"You should count your blessings," said the Thain. "In my grandfather's day, the heir had to ride the goat. Of course," he added, "that ended after the regretable incident of '78."

"They should have ended the thing with the real, live, kicking goat as well," Everard muttered, as the hooves narrowly missed him. "It's a stupid tradition." He would have stamped his foot, but he was too busy trying not to fall over.

"Everard!" cried his father. "It was started by Thain Peregrin himself, and I shouldn't need to remind you how important he was. It started just after he came back from the war. The Big People had so many rituals and ceremonies, you see…"

"None involving goats, I think." Celandine had closed her book, her finger still inside it to mark the page. "I don't think he learnt this one in Gondor." She giggled. "King Elessar didn't ride any goats."

"Of course he didn't," the Thain snapped, as he dodged the prancing animal. Stray ribbons wrapped themselves around his legs. "Peregrin invented it, you see. It was a solemn ceremony." He glared at the giggling Celandine. "He went so far away from home, you see: so far from the green fields of home. He saw so much death and loss, and when he came home, even his beloved homeland had been blighted. So he started this ceremony, to show that here, right here, was where he belonged. The Tooks are wedding to the land, and the land to the Tooks. The goat stands for the livestock that brings us prosperity, and as we honour it with ribbons and gift it with food, we vow that we Tooks shall never leave the land of our fathers."

"Ah, a fertility ritual," said Celandine, who read much about such things.  

"Very probably," said the Thain, as he fell over in a puddle.

goat on lead final

******

Somewhere near the Stock Road, S.R. 1409

"I'm staying on!" Pippin cried. "I'm staying on! I'm not falling…"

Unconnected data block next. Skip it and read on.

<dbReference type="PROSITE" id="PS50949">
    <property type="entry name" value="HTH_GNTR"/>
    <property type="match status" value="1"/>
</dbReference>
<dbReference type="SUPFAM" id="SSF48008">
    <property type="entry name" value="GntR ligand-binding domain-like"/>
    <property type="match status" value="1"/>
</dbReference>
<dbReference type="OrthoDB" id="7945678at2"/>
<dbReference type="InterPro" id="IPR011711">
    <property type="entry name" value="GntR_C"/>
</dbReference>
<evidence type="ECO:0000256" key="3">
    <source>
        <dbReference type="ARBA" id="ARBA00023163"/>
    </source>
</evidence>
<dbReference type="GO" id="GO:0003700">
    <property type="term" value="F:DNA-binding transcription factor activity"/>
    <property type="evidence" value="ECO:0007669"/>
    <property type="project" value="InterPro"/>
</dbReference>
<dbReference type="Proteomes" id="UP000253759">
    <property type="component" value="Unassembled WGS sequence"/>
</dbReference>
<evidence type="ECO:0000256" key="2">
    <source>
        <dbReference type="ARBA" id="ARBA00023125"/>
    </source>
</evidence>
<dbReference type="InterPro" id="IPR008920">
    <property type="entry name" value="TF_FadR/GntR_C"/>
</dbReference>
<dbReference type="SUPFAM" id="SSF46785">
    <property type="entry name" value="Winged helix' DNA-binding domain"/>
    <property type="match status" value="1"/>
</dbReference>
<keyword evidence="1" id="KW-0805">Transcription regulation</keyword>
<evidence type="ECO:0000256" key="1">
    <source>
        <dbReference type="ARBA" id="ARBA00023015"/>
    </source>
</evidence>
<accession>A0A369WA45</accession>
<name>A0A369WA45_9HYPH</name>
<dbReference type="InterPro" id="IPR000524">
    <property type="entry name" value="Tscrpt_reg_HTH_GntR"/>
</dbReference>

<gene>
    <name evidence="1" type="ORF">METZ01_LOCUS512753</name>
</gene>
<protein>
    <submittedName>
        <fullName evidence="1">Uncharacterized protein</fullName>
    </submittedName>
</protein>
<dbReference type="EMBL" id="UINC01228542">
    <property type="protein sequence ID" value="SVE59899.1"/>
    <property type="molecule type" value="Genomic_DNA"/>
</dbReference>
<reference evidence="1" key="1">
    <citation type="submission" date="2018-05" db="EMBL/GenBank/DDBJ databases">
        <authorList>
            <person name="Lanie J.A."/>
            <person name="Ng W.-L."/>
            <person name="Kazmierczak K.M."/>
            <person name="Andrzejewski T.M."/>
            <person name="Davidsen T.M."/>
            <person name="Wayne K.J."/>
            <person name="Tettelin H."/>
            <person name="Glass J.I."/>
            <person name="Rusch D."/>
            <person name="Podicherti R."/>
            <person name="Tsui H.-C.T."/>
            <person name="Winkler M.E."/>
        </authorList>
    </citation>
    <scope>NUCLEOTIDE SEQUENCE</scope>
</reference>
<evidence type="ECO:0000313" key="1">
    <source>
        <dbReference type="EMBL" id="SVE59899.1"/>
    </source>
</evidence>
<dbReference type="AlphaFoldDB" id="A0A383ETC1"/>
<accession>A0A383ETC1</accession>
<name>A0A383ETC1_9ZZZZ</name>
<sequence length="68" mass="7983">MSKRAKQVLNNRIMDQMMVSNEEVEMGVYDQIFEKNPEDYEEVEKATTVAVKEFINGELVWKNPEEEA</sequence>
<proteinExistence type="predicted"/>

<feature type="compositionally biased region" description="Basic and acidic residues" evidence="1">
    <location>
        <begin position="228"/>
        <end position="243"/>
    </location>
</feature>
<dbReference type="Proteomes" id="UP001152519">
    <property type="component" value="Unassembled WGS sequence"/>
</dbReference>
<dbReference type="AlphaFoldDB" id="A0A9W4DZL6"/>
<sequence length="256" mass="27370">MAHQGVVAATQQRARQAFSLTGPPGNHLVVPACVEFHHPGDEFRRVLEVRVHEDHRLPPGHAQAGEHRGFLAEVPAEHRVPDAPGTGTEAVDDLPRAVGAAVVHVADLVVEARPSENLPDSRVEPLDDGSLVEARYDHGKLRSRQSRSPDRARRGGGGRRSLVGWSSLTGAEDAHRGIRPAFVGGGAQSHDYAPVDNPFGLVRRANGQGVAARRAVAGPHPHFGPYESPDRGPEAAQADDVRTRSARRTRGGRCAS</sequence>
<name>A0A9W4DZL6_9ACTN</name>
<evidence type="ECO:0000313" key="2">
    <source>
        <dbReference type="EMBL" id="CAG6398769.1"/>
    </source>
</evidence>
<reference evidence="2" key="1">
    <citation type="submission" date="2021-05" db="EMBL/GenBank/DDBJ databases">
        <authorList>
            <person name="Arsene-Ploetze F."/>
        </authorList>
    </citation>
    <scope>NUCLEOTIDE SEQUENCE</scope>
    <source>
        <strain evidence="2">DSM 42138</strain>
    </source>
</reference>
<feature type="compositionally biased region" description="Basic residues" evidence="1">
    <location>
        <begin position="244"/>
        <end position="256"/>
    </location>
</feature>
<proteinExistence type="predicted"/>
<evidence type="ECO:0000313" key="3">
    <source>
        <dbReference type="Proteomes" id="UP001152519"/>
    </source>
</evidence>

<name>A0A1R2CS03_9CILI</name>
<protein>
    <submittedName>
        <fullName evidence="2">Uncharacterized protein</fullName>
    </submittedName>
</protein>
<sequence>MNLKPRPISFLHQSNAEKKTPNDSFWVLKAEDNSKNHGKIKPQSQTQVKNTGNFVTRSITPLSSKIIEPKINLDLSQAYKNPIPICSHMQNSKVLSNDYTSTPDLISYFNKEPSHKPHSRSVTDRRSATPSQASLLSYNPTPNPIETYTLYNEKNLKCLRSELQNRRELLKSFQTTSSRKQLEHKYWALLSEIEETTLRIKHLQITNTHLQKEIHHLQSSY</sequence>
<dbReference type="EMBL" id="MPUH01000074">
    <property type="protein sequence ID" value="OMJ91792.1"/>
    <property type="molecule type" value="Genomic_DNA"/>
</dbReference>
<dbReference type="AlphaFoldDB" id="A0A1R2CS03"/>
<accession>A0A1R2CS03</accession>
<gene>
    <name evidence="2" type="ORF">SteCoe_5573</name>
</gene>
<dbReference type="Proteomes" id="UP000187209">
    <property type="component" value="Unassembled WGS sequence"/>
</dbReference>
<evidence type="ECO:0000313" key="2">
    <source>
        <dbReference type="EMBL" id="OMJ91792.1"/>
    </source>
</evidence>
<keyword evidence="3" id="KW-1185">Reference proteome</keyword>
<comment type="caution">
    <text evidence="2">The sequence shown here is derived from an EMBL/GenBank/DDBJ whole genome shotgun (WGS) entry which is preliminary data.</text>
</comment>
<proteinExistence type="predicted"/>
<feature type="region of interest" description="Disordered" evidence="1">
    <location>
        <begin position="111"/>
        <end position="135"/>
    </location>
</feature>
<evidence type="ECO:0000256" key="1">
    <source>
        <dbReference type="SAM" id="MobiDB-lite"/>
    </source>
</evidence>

"Off," he said, when he could speak again. He was lying on his back in a crumpled patch of barley. A butterfly fluttered in to investigate, then moved on. "Oh," he said, struggling into a sitting position. "I fell off."

"Yes. Yes, you did." Merry was panting from his long run in Pippin's wake. At least a mile, it had been. Merry had fallen off long ago. The bonnet trailed behind him from a tattered knot of ribbons.

"Better than last time," Pippin said. "Now, where are my…? Oh." Shielding his eyes against the sun, he searched for the fleeing goat. Crushed crops and scattered ribbons showed where it had gone, but of the animal itself, there was so sign. "That goat stole my doughnuts!"

"I told you it was a mistake to store your lunch on a goat's horns," Merry said, shaking his head.

"But I needed my hands for holding on with!" Pippin protested. "Come on. We just need a--"

"Pippin," Merry said warningly. 

"Another goat."

"Pippin." Merry grabbed his arm, and pointed back towards the road. The farmer was very large indeed and very angry. Behind him came a red-faced lady, a cluster of labourers and a shepherd, and there behind them, just visible above the waving barley, was a gaggle of furious pitch-forks, determined not to miss the party.

Pippin straightened his clothing, smoothed his hair, and tried to look as respectable as possible. Merry was clearly doing the same. Pippin could only hope that his attempt worked better than Merry's.

"It's just not good enough, Master Peregrin, Master Brandybuck," said the alarmingly-large farmer (all of four feet tall, if he was an inch!) "I know you're gentlehobbits and I don't want to be disrespectful-like, but you can't just go trampling my crops like this…"

"Or decorating my goats," someone else shouted.

"Or stealing my goats!"

Or crushing my clover."

"Or taking the washing from my very own front garden! My bonnets! My apron! My second best dress!"

They all looked very angry indeed. And Pippin's father had promised him that if he got up to mischief one more time this summer, then he would be in Very Big Trouble Indeed. Somehow he always seemed to forget that when there were fun japes just sitting there waiting to be had.

"Um…" Merry swallowed. "Pippin," he whispered, leaning close. "Let me…"